With the recent government shut-down and debt ceiling limit quickly approaching, the market has once again begun it’s up and down movements. Adding in slowing growth in key emerging markets like China and debt problems in Europe once again beginning to resurface and it’s no wonder why volatility has returned with a vengeance. Funds that attempt to track this “fear” - such as the iPath S&P 500 VIX ST Futures ETN (NYSE:VXX) –have spiked in recent weeks, while the broad market indexes have gone down.
Given the recent volatility of the market, investors could be getting a little seasick. Luckily, there are a variety of new ways for the average retail investor to "smooth out" their ride over the short term.
Minimizing The Roller Coaster Ride
The term volatility gets used a lot by financial journalists and bloggers, but many investors don't really understand the basic concepts behind it. Essentially, volatility refers to the amount of uncertainty or risk about the size of changes in a security's value. In other words, the price of the security can change dramatically over a short time period in either direction. It's the difference between riding a roller coaster and driving across the plains of Kansas. While there is nothing inherently wrong with high volatility stocks, these movements can create panic selling and many restless nights.
And it seems that investors have been having more restless nights as of late.
Over the past two weeks -as the shutdown has commenced and other pieces of global economic data have struggled. The CBOE S&P 500 Volatility Index has surged almost 25%. Meanwhile, the broad market Vanguard S&P 500 ETF (NYSE:VOO) has dropped around 1.76% in only five days. That’s certainly creating some very restless nights for those approaching retirement. Enter low volatility funds.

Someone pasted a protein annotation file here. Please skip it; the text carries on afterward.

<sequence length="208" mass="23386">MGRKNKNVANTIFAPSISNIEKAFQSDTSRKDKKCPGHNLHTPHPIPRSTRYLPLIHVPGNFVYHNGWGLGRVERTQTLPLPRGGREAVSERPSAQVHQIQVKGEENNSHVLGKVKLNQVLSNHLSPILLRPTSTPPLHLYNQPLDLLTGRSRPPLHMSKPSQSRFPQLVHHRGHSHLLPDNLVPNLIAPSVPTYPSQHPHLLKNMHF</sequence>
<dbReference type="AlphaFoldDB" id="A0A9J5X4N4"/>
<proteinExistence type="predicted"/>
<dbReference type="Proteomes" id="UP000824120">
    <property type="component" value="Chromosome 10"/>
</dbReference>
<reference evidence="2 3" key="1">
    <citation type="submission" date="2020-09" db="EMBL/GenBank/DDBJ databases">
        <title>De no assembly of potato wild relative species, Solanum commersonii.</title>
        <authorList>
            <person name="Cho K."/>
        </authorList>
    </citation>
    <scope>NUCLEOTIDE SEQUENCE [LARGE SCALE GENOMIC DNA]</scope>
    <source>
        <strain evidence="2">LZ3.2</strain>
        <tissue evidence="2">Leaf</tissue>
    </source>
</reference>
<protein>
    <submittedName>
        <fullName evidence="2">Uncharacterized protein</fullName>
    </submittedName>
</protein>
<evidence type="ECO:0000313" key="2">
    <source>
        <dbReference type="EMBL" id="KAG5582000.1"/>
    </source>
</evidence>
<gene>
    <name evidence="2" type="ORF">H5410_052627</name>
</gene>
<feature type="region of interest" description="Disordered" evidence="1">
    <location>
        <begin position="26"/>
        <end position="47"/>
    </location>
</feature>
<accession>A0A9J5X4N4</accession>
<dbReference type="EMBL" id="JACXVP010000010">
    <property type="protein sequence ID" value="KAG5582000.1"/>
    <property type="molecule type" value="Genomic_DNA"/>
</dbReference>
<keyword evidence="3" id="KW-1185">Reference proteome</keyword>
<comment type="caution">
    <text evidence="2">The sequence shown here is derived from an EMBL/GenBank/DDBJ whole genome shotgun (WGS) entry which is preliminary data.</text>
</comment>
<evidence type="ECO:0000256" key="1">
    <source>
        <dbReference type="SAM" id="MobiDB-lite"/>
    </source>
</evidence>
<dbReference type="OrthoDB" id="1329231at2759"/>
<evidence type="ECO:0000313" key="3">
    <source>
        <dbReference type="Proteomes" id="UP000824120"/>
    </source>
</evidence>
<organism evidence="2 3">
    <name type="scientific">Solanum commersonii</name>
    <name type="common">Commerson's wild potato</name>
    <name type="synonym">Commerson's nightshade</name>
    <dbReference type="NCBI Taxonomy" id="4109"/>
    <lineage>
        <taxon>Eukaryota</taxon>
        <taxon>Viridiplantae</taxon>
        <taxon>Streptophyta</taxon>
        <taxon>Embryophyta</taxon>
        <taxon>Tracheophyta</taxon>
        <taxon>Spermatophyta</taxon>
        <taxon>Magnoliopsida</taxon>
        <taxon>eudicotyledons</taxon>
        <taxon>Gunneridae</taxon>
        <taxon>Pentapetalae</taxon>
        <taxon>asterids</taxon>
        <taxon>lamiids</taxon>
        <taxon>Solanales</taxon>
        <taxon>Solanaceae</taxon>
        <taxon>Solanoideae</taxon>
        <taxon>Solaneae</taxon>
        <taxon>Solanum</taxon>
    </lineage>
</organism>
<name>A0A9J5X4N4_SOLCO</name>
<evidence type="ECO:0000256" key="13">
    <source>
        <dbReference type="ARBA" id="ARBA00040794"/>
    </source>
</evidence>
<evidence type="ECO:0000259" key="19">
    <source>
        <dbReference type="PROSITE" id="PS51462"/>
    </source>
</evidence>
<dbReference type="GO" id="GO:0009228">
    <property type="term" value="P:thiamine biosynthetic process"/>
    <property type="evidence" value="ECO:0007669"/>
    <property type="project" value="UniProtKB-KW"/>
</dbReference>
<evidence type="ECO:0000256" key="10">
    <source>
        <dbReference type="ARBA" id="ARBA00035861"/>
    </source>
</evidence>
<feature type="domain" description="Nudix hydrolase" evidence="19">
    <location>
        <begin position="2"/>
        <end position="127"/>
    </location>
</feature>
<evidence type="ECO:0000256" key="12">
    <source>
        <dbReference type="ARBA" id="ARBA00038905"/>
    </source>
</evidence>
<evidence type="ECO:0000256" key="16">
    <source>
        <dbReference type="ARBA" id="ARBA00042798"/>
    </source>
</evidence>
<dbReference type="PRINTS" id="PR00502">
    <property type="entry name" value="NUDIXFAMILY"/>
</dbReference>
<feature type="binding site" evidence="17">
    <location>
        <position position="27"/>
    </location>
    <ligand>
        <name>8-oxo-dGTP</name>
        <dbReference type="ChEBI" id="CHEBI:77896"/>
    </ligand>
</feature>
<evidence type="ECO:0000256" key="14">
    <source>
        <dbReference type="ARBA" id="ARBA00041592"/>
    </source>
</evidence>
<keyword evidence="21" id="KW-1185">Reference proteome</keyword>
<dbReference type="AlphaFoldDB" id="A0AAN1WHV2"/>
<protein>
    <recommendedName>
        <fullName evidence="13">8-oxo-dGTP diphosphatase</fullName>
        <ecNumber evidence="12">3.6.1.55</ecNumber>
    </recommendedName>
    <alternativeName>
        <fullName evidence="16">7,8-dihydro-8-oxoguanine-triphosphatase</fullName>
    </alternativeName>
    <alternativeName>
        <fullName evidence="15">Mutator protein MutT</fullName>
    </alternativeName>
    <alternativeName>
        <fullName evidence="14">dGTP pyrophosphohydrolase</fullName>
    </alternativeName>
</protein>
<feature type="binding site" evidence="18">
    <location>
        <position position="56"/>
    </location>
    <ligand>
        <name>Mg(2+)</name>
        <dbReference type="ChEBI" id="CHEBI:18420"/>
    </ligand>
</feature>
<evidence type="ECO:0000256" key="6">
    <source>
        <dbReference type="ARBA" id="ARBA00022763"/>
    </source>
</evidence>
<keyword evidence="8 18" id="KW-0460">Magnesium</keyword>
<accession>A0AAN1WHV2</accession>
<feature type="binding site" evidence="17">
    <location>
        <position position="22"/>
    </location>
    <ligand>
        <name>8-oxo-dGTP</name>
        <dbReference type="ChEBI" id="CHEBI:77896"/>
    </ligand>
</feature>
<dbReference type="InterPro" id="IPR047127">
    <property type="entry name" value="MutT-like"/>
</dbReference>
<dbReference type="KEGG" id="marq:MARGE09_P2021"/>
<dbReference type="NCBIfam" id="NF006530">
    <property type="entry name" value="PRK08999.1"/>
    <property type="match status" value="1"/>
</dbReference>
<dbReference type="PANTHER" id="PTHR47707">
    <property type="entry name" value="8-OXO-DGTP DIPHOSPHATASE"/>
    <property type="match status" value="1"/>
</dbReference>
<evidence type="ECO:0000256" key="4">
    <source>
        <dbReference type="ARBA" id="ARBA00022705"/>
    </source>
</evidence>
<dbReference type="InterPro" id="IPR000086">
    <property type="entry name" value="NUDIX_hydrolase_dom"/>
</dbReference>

These funds essentially use screens to kick out high volatility stocks and capture the upside of the market while limiting the downside as well as the “bounciness” associated with markets movements. They also can produce better returns as well. According to index provider MSCI (NASDAQ:MSCI), replacing its standard indexes in a balanced portfolio of U.S., Developed market international and emerging markets with its low volatility versions will produce an extra 1.8% in returns. Meanwhile volatility was cut nearly in half.
A Low Volatility Portfolio
Historically, funds like the Utilities Select Sector SPDR (NYSE:XLU) have been low beta options for investors. However, Wall Street has begun rolling out new products that target this sector of market place. Here are a few portfolio ideas.
With nearly $4.28 billion in assets, the PowerShares S&P 500 Low Volatility (NASDAQ:SPLV) is the king in the space. The fund tracks 100 stocks in the benchmark S&P 500 that have exhibited the lowest volatility over the last 12 months. Top holdings include Kellogg’s (NYSE:K) and utility Dominion Resources (NYSE:D). That focus on limiting the markets bumps has worked well. Since the fund’s inception in 2011, SPLV has managed to outperform the S&P 500 by 1.25%. Not to be out done, the iShares MSCI USA Minimum Volatility (NASDAQ:USMV) similar index and is heavily weighted in consumer staples, healthcare and information technology companies. The SPDR Russell 2000 Low Volatility ETF (NASDAQ:SMLV) can be used to cut volatility in the small-cap portion of a portfolio.
Some of the largest bouts of volatility have come from the international space. Already, higher “risk” stocks, these two market segments tend to move around much more than their U.S. counterparts. The iShares MSCI EAFE Minimum Volatility (NASDAQ:EFAV) can be used as a broad developed market proxy, while emerging market investors have an interesting choice in the EGShares Low Volatility Emerging Markets Dividend ETF (NASDAQ:HILO). The fund is composed of 30 low volatility stocks from various emerging markets and is designed to provide a high yield, but with a lower volatility than the MSCI Emerging Markets Index. The ETF currently yields a juicy 4.87%.
The Bottom Line
The recent government shutdown, potential debt ceiling breach as well as dour global economic news has once again caused volatility to rear its ugly head. Those market swings can cause for some rough nights of sleep for investors. However, a new crop of low volatility funds could be the best ways to smooth out the market’s bumpy ride.
Disclosure - At the time of writing, the author did not own shares of any company mentioned in this article.